Maybe they just don't like you?  ???

Ingredients / Re: Grain Storage Long-Term
« on: September 23, 2015, 08:53:56 AM »
I store mine in a sauna. Not sure if I am doing this right.

Ingredients / Re: Adding Cherries to Milk Stout
« on: September 23, 2015, 08:50:52 AM »
I would ride on the assumption that the fruit may have been pasteurized (often says on the packaging) and freezing killed off most of what may have made it into the package with the fruit rather than worry about losing flavor to whiskey or getting too much boozy flavor in the beer. I might feel differently if you plan on sitting on this beer for years where a handful of cells of an oxidative yeast like brett has time to do something with the beer. If that is your plan then I would suggest opting for an aseptic puree.

Ingredients / Re: Botany in the Brewery: Heather varieties
« on: September 23, 2015, 08:47:10 AM »
The problem with trying to hunt down those specific herbs is that you often have to grow them yourselves. That might be more trouble than you want for a single beer. It does appear to be sold around UK nurseries so if you really want it then that's an option for you. Heather grows with an ergot-type fungus on the bottom side of the leaves which is probably the cause of any associated hallucinations. So that's something you'll want to be mindful of when brewing with it.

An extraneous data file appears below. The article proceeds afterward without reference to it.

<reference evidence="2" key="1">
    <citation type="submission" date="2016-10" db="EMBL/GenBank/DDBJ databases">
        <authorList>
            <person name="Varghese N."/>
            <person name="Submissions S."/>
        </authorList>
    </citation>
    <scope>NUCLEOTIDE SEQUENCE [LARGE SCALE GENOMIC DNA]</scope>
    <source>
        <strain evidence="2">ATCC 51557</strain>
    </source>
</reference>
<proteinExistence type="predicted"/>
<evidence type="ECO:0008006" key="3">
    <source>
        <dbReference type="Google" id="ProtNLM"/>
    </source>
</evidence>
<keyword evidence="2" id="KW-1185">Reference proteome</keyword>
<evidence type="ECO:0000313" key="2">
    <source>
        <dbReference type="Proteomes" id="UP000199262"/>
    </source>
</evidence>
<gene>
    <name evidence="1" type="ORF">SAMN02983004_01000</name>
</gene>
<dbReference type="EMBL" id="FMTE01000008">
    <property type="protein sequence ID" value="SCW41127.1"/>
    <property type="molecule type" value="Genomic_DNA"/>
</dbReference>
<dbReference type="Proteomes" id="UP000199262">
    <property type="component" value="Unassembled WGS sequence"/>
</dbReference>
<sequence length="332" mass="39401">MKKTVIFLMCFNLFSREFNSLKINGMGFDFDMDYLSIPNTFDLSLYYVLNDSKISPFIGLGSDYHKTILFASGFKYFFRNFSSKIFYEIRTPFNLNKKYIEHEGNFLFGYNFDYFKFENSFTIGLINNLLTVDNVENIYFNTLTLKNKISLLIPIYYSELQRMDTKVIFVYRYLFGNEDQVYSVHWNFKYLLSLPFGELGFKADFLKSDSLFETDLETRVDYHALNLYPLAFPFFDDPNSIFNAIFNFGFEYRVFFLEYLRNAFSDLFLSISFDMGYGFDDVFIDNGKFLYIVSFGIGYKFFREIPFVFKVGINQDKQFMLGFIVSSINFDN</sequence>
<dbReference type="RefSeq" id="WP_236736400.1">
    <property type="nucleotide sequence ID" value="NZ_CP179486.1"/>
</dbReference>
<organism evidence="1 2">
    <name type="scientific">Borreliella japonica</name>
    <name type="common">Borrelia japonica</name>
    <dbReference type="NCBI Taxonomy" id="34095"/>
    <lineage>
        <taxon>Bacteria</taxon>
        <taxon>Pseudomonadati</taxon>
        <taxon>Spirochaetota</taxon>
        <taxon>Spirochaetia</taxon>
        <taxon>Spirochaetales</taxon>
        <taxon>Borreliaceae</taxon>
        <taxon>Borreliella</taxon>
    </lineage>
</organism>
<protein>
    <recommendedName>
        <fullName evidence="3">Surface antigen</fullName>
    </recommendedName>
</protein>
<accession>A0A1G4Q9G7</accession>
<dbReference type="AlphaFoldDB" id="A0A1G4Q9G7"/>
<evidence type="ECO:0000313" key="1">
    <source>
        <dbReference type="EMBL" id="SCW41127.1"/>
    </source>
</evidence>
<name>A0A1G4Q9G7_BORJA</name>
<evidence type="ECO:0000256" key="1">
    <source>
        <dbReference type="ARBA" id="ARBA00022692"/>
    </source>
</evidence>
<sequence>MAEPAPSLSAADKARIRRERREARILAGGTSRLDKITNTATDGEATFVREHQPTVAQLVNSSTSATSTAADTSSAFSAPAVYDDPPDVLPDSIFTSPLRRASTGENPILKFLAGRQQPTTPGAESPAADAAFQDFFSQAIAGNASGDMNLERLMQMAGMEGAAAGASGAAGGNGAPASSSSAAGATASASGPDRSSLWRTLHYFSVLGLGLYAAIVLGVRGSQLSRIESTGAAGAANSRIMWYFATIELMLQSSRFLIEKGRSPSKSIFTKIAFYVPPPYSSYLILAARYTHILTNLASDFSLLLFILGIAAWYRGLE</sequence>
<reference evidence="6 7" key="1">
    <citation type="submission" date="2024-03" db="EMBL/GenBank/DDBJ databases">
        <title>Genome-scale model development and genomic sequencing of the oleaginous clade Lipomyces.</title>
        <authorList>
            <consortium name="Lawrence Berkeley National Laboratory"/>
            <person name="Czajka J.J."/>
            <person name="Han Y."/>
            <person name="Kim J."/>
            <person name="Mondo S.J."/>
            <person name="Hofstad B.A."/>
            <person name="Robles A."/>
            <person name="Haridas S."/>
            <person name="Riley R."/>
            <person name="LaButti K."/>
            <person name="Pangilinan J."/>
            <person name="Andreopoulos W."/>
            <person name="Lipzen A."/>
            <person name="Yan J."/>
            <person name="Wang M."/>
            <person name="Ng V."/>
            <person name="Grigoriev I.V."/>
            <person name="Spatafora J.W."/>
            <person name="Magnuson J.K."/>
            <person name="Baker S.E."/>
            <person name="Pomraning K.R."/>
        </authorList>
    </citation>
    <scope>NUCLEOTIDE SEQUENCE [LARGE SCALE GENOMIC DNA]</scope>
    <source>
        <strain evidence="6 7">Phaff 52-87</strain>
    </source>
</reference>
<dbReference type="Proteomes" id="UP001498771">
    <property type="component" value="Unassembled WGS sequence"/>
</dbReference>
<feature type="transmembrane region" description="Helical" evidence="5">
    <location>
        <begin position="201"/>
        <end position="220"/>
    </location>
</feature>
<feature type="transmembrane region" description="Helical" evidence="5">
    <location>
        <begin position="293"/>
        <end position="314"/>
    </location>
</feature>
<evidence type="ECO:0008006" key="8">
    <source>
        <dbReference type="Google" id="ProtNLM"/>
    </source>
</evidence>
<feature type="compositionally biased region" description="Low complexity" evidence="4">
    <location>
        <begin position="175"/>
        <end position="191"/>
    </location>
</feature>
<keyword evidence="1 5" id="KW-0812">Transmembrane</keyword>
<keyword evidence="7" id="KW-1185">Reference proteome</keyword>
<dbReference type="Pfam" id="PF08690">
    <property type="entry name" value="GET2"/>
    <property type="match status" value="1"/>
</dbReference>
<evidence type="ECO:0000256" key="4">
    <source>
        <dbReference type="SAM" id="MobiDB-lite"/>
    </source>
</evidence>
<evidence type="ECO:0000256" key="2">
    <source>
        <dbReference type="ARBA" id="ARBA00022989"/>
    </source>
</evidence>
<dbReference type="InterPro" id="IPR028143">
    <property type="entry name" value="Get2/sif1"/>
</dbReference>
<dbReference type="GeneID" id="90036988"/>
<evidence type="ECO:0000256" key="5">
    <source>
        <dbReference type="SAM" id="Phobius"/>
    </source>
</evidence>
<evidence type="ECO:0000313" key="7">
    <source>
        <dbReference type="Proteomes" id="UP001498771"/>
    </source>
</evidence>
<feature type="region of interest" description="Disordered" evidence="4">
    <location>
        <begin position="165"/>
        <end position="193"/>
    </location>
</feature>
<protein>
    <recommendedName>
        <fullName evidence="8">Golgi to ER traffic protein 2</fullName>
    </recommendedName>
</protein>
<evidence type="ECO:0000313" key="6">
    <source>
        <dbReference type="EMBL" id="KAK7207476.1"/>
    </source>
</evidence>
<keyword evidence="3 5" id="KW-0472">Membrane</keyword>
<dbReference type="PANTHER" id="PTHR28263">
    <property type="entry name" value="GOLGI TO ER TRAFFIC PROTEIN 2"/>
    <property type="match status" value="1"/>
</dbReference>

You might find an erica variety among local botany/gardening clubs in which somebody will be willing to give up some erica tips in the spring for your brewing. They will understand the difference between the plants. Or maybe some brewers in the UK would be willing to help you out.

Otherwise you are probably stuck scouring herbal medicine sites hoping they clearly understand the difference between the two and it won't cost an arm and a leg to get it.

The Pub / Re: Repurposed Slate Countertops
« on: September 22, 2015, 07:56:20 AM »
Looks really nice.

I have the same cabinets as you.

General Homebrew Discussion / Re: What's Brewing this Weekend? 09/21/2015
« on: September 19, 2015, 08:56:32 AM »
Yesterday I brewed a Belgian something in the vicinity of a pale ale to blond. It's just pale malt but too gently hopped to call a pale ale and imply a more assertive hop character. It's hopped with belma and spiced with coriander, star anise and lemon peel. It's happily fermenting away with 1214 right now.

That slurry will in turn be used to ferment a kettle soured Belgian stout and then in turn used to ferment a BDSA that will get some cocoa nibs, vanilla and noyaux.

Yeast and Fermentation / Re: Brettanomyces pellicle or infection ?
« on: September 18, 2015, 07:54:04 AM »
The pellicle has no relevance to your yeast collection. If some gets into your slurry then it is fine. If none gets into the slurry that is fine too.

Yeast and Fermentation / Re: Wyeast 3726 fermentation time
« on: September 16, 2015, 07:38:11 AM »
What kind of heat pad are you using? Maybe mine is just weak! Also - how are you monitoring temp in the fermentor? I like a thermowell for measuring during primary, but I'm considering moving it to the side during conditioning.

I use reptile tape which is a product designed to heat reptile tanks from the bottom. It's the same idea as a brewbelt but with two heat elements. I wrap it around the fermentor and tape it on. It's plugged into a Johnson temperature controller and then placed in my fermentation fridge. The temperature probe is taped to the side of the fermentor where the belt isn't. I've gotten that set up all the way up to 110 (for lacto) without a problem. Once fermentation gets going the fermentor stays warm enough with the fridge's insulation and the heat from the fermentation so it's barely even running until fermentation winds down.